Working as a paramedic and volunteer firefighter in the Washington, DC, area gave Tommy Eales a passion for emergency medicine. “I saw a fair share of different medical calls. It was really fun working with the physicians,” says the third-year DMU osteopathic medical student.
His classmate Ross Christensen is drawn to emergency medicine for a different reason. “I had a lot of jobs in which every day was the same as yesterday and the same as a month ago,” he says. “I wanted something that would be different every day.”
The two students are acting upon their shared enthusiasm for emergency medicine by serving as regional representatives on the Medical Student Council of the Emergency Medicine Residents’ Association, the “voice” of emergency medicine physicians-in-training. Eales represents the Great Lakes Region; Christensen, the Great Plains.
Founded in 1974, EMRA is the oldest and largest independent resident organization in the world, with more than 12,800 members.
EMRA leaders select 24 students to serve on its Medical Student Council to educate medical students about training and career options in emergency medicine and foster networking and engagement in the field. Eales and Christensen — past president and vice president, respectively, of DMU’s Emergency Medicine Club — are thought to be the University’s first students to serve on the council.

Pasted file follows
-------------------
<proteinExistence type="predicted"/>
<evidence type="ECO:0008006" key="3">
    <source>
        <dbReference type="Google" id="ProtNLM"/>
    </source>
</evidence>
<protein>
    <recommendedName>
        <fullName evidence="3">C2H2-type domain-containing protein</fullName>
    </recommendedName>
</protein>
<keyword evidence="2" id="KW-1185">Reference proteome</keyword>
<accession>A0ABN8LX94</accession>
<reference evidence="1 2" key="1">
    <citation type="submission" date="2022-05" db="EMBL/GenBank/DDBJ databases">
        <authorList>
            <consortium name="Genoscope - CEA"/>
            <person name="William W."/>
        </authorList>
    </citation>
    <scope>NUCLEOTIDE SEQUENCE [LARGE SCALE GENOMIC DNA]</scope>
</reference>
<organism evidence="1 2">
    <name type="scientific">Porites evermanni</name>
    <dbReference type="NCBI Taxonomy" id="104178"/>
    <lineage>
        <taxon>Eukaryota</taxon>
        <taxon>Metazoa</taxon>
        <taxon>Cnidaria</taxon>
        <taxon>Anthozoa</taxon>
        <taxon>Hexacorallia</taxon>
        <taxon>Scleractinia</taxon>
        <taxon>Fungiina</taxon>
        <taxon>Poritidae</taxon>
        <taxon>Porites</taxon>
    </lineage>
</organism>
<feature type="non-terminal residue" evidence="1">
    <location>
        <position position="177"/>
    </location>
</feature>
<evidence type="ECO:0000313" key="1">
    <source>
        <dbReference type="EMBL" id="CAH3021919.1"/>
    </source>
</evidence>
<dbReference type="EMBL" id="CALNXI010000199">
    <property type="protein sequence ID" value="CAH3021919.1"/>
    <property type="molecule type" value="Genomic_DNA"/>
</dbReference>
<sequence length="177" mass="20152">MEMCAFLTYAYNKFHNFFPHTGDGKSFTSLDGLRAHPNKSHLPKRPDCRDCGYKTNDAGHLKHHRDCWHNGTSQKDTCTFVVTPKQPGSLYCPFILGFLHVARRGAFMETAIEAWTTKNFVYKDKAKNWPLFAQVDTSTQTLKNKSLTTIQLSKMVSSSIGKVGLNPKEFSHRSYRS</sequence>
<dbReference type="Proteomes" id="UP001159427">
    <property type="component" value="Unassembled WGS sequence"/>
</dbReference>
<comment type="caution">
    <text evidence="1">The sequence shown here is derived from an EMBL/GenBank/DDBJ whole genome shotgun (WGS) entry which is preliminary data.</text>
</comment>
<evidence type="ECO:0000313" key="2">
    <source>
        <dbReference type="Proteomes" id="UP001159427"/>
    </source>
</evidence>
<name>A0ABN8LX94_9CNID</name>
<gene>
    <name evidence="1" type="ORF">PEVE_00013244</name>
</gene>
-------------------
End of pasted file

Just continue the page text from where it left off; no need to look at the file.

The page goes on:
“Usually as medical students, we’re limited in how much we can get involved in national organizations,” Eales says. “But EMRA has a vested interest in getting medical students to work with its members, and it gives us an opportunity to have a voice.”
Members of the EMRA Medical Student Council plan an annual medical student forum and residency fair, which took place Oct. 24-25 in Boston. Council members also promote emergency medical practice on their campuses.
“We want to make sure that first-year students know the steps they need to take, the resources available, the people to talk to and the events to attend to become competent and competitive in the field,” says Christensen.
Eales hopes to “capitalize” on the quality of DMU students, faculty and alumni who specialize in emergency medicine, including those who mentor students and present on campus. “A big thing for me is for DMU to become a national player in emergency medicine,” he says.
The two students say the connections they’ve made through EMRA and the American College of Emergency Physicians (ACEP) are both professionally and personally rewarding. “It’s really impressed me how nice and kind their members are and how they’ve wanted to extend a helping hand to students,” Christensen says. “They want to help us succeed.”